[4] http://www.astro.rug.nl/software/kapteyn/maputilstutorial.html#sky-polygons
[5] http://www.astro.rug.nl/software/kapteyn/shapes.html
[6] http://www.astro.rug.nl/software/kapteyn/maputilstutorial.html?highlight=flux#interactive-plotting-of-shapes-for-flux-etc
[7] http://cxc.harvard.edu/ciao/threads/regions/
[8] http://cxc.harvard.edu/ciao/ahelp/region.html
[9] http://cxc.harvard.edu/ciao/ahelp/dmregions.html
[10] http://cxc.harvard.edu/ciao/ahelp/dmfiltering.html
[11] http://leejjoon.github.com/pyregion/
[12] https://bitbucket.org/kosack/act-analysis
[13] https://github.com/mraue/pyfact/blob/develop/pyfact/map.py
[14] http://heasarc.gsfc.nasa.gov/fitsio/c/c_user/node102.html
[15] http://heasarc.gsfc.nasa.gov/lheasoft/ftools/headas/ftselect.html

RegionDoxygen.pdf (1.04 MB) Preview Deil Christoph, 10/11/2012 01:53 PM

Region.hh Magnifier (16 KB) Deil Christoph, 10/11/2012 01:53 PM

Polygon.hh Magnifier (1.59 KB) Deil Christoph, 10/11/2012 01:53 PM

RegionTools.hh Magnifier (441 Bytes) Deil Christoph, 10/11/2012 01:53 PM

Region.C Magnifier (41.9 KB) Deil Christoph, 10/11/2012 01:53 PM

Polygon.C Magnifier (8.83 KB) Deil Christoph, 10/11/2012 01:53 PM

RegionTools.C Magnifier (12.8 KB) Deil Christoph, 10/11/2012 01:53 PM

Mathieu_AnalysisRegion.pdf - Mathieu's API for the region classes (533 KB) Preview Deil Christoph, 10/11/2012 03:26 PM

BgStats.hh Magnifier (6.62 KB) Deil Christoph, 10/15/2012 11:16 AM

ReflectedBgMaker.hh Magnifier (2.16 KB) Deil Christoph, 10/15/2012 11:16 AM

BgStats.C Magnifier (24 KB) Deil Christoph, 10/15/2012 11:16 AM

ReflectedBgMaker.C Magnifier (17.8 KB) Deil Christoph, 10/15/2012 11:16 AM

GSkyRegions.hpp Magnifier (6.39 KB) Martin Pierrick, 05/02/2013 01:40 PM

GSkyRegion.hpp Magnifier (6.17 KB) Martin Pierrick, 05/02/2013 01:40 PM

GSkyRegionCircle.hpp Magnifier (5.65 KB) Martin Pierrick, 05/02/2013 01:40 PM


Recurrence

No recurrence.

History

#1 Updated by Deil Christoph over 10 years ago

Apparently I can’t edit the ticket description, so this is not a good place for a document that evolves while we discuss.

On github e.g. pull requests that never get merged are a good place for such documents:
https://github.com/astropy/astropy/pull/370

How should we do it for gammalib?
Wiki? gammlib repo (maybe in a branch that never gets merged)?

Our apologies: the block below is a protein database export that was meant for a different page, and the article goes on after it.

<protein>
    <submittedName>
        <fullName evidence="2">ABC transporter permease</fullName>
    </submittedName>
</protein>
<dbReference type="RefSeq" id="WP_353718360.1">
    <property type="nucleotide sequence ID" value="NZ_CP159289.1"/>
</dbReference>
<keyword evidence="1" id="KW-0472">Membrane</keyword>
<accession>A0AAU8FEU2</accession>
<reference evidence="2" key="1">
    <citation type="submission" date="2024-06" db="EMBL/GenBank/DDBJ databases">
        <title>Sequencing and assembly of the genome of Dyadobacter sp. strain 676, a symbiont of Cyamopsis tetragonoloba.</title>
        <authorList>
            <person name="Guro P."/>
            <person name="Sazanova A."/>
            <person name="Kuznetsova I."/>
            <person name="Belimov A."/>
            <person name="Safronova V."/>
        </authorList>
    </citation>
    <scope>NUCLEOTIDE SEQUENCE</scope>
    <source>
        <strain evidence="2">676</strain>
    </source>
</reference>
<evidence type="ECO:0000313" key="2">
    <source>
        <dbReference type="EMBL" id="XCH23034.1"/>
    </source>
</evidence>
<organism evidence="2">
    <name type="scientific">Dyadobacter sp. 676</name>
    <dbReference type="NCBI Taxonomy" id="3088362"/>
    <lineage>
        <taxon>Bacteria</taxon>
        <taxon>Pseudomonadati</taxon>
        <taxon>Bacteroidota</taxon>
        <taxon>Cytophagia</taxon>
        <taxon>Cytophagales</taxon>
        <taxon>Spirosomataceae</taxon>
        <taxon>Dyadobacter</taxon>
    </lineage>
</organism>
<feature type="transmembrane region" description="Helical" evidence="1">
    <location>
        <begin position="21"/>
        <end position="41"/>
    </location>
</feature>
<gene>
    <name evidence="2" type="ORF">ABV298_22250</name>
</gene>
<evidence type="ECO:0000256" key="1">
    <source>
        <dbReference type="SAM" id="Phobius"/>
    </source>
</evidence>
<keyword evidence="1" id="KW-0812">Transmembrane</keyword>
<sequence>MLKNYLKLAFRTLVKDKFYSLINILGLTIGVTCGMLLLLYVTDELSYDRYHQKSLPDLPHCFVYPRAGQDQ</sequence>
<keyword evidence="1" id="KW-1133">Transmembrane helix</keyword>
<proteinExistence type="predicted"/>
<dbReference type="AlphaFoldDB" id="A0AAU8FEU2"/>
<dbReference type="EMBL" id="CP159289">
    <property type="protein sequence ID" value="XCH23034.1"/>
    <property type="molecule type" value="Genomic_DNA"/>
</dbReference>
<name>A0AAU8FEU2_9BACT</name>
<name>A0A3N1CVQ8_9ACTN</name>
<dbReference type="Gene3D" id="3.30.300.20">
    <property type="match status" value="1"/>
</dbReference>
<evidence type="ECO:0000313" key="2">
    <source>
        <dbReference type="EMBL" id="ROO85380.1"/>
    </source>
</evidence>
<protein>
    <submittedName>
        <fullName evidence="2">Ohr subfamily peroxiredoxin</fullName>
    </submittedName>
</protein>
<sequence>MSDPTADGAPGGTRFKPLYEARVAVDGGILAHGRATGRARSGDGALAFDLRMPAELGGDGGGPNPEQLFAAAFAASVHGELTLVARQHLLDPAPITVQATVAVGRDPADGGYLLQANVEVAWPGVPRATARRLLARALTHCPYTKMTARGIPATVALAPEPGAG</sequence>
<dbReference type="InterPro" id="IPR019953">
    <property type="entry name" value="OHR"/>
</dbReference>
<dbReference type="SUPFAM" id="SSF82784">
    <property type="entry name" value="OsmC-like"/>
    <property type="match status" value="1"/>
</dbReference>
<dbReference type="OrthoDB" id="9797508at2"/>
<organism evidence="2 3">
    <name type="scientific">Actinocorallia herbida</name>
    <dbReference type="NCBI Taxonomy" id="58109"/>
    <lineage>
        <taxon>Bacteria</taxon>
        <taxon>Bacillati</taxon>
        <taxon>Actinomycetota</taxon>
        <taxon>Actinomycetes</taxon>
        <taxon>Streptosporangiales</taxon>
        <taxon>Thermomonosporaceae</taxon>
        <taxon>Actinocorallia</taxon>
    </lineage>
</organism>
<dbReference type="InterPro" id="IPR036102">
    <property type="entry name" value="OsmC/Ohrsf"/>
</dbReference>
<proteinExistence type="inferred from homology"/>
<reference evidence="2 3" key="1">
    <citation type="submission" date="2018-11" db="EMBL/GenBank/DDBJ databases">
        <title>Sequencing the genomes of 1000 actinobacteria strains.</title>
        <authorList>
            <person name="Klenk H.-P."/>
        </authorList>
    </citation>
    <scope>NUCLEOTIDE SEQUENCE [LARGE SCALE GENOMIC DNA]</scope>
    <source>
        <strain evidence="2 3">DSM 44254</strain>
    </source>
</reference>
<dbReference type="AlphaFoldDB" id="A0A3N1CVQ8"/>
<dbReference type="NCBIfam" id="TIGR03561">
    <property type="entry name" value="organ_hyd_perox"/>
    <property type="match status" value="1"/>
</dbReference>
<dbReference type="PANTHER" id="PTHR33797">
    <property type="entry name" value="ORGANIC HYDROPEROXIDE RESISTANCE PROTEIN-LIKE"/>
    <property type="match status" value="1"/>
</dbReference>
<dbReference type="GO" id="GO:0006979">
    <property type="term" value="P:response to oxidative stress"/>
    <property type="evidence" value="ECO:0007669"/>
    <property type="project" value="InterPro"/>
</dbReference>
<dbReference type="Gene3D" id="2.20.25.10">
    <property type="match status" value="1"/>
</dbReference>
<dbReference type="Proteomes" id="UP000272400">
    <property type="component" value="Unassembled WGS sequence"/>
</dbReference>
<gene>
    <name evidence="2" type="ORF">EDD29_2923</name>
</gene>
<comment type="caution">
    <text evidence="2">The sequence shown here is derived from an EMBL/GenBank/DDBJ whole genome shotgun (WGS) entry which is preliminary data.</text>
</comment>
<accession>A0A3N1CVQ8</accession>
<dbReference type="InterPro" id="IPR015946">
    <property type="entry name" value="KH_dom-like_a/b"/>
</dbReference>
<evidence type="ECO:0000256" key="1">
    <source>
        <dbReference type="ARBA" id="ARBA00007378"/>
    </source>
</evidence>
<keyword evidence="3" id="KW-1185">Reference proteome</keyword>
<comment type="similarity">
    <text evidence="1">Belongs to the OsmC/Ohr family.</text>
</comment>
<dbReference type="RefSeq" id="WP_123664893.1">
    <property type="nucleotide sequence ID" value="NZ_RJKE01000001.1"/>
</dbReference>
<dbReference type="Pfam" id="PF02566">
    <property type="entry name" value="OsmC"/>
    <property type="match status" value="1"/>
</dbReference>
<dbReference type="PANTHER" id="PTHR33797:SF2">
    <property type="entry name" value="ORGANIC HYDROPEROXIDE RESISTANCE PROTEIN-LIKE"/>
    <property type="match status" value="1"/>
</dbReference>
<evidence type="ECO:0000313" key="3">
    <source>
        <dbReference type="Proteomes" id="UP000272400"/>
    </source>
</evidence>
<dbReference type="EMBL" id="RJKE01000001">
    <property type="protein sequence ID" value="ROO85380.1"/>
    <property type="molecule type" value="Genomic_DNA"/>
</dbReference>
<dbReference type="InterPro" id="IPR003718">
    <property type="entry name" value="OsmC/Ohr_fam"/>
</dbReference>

#2 Updated by Knödlseder Jürgen over 10 years ago

  • Target version set to HESS sprint #1

#3 Updated by Knödlseder Jürgen over 10 years ago

Have you tried clicking on Update and the on More after Change properties? This should allow for modifications of the ticket descriptions. Please check.

Otherwise, there is always Wiki and also Forums for discussion.

Under https://cta-redmine.irap.omp.eu/projects/gammalib/wiki/Development_notes I started to create a master Wiki page for GammaLib development notes. One thing we have to decide upon is we need a specific HESS instrument class, or if we manage to make the code sufficiently general to digest both HESS and CTA data. I comment on this issue in feature #538 which we may use for discussing this issue.

#4 Updated by Deil Christoph over 10 years ago

Jürgen Knödlseder wrote:

Have you tried clicking on Update and the on More after Change properties? This should allow for modifications of the ticket descriptions. Please check.

This is exactly what I was looking for. Thanks!

#5 Updated by Knödlseder Jürgen over 10 years ago

Christoph Deil wrote:

Coordinate transformations / integrating maps over regions is where most CPU time is spent in the HESS software, so it’s very important to be efficient here for gammalib / ctools.

Fully agree. Here pre computations and value caching a the key to get maximum speed. This is for example already implement in the GSkyDir which for example only transforms once from celestial to galactic coordinates and from then on stores both results.

In Kapteyn all shapes are subclasses of Polygon [5], because it implements the transformation of shapes from one image onto another, and when going e.g. from FOV coordinates like DETX--DETY to RA--DEC or e.g. from a CAR map to an AIT map, any simple geometrical shape like a circle will not be a simple geometrical shape on the new image any more and can only be represented by a polygon or mask.

Maybe we need different forms and a generic interface to deal with all of them. In case we have a simple form, computations may be much faster when the analytic properties of the shape are used. Having a generic interfaces and then implement different shapes would also allow to make the development evolutive. We could start with a mask class for the most general region, and then implement gradually other shapes.

This part is completely unclear to me, please comment:
  • We need both “image regions” and “sky regions” in gammalib, right?

Why do we need sky regions? The regions are selected in data space (or image space), so I would guess we only would need image regions.

  • Do we need ImageRing and SkyRing classes with the image version based on cartesian coordinates and the sky version on spherical coordinates, or can both cases be combined in one class?

Again, what for do we need sky regions?